According to Reuters, a United Nations Group of Experts has “gathered solid evidence of the presence of, and military operations conducted by, members of the Rwandan Defence Forces (RDF) in Rutshuru territory.”

The Rwandan government has denied having any operations in the DRC. 

In their statement, the CSO officials urge SADC to establish “a Regional Treaty to regulate peace missions and military interventions in response to conflict.”


“We call for a SADC led peace process in the Eastern DRC to be guided by local communities, and oriented towards addressing the root causes of the conflict and to ensure long term stability,” they say. 

They also demand that SADC takes the necessary measures to “address xenophobia and the ill-treatment of DRC nationals and other victims of military conflict, climate change and internal displacement in Southern Africa.”

In Zimbabwe, the CSO officials say the leadership of the Southern African regional bloc needs to intervene “to resolve the shrinking civic and democratic space, political violence and proposed restrictive legislation.”

“We urge SADC to deploy an observer mission to Zimbabwe to assess and monitor the human rights situation before the 2023 harmonized election,” they say. 

They also call on the Zimbabwean government to reverse the introduction into law of the Private Voluntary Organizations (PVO) Amendment Bill saying it is repressive as it threatens the existence of CSOs and other voices.  

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In their statement circulated August 28, the CSO officials have also called on SADC leaders to address climate justice, gender equality, and food security in the nations.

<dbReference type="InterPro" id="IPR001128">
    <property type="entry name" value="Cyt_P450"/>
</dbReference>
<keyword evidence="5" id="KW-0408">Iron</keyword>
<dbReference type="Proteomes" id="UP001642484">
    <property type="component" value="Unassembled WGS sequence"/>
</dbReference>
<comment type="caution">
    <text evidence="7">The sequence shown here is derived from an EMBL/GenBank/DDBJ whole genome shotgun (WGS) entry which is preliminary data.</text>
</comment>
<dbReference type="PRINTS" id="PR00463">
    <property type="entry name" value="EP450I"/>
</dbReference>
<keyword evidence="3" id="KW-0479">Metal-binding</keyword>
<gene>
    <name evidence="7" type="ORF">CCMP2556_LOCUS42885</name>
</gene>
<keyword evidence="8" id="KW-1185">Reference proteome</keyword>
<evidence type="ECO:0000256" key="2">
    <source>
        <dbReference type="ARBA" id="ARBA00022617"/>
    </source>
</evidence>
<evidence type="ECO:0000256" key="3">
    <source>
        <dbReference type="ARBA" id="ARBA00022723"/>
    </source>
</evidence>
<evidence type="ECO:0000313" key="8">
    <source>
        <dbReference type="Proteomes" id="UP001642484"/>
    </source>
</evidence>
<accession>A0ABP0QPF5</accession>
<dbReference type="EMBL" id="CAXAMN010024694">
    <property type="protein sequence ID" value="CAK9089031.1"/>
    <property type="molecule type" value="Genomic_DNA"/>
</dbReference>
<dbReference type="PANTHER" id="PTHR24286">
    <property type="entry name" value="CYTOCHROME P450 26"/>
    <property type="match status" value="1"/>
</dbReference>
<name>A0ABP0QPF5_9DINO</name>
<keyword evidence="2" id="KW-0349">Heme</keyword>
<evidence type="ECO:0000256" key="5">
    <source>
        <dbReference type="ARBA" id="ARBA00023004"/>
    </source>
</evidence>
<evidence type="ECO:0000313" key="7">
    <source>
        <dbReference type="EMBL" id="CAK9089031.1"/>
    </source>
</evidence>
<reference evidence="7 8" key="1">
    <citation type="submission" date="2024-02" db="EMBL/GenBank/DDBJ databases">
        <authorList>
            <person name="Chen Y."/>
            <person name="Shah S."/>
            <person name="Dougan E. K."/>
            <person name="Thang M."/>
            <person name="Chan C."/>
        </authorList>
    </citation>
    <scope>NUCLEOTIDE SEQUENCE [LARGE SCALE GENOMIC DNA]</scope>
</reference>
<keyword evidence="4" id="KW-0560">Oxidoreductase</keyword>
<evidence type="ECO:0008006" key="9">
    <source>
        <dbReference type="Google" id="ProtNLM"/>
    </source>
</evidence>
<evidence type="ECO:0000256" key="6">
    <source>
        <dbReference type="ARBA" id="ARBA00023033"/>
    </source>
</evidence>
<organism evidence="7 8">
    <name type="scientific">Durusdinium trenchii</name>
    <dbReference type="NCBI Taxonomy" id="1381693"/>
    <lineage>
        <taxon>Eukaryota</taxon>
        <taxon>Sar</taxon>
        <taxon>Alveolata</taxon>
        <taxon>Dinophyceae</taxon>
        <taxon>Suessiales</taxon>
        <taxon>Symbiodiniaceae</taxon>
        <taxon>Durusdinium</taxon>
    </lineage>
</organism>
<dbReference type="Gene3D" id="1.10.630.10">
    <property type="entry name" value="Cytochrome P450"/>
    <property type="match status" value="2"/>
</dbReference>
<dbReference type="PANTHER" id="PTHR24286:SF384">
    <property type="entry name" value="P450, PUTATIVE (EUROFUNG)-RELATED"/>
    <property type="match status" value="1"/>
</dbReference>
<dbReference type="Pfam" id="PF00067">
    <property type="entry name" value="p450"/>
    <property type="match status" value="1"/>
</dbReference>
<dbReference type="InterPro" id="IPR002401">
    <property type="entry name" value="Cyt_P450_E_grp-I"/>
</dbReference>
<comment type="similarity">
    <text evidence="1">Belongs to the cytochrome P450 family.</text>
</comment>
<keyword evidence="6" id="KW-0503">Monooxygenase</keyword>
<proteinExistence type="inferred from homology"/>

“We urge SADC leaders to ensure the resilience of food systems in the SADC region by investing in sustainable agriculture and rural development, with an emphasis on agroecological initiatives, as anchors for improved food availability and household purchasing power,” they say. 

They add referencing gender equality, “We further reiterate our call for Governments in the SADC region to implement the ‘zebra principle’ of equal representation between men and women in decision making processes.” 

The CSO officials also call upon SADC member states to “provide financing for income generating projects to women and girls to curtail prostitution and Gender Based Violence (GBV).

On climate justice, the CSO officials say SADC leaders need to “commit to engendered, rights focused and people centered actions to help poor and vulnerable groups in the Region to address climate adaptation challenges and increasing losses and damages.”

They also urge governments in the SADC region to collectively engage global leaders “for increased loss damaging finance” at the 2022 United Nations Climate Change Conference (COP 27) scheduled for November 6-18 in Egypt.

Magdalene Kahiu is a Kenyan journalist with passion in Church communication. She holds a Degree in Social Communications from the Catholic University of Eastern Africa (CUEA). Currently, she works as a journalist for ACI Africa.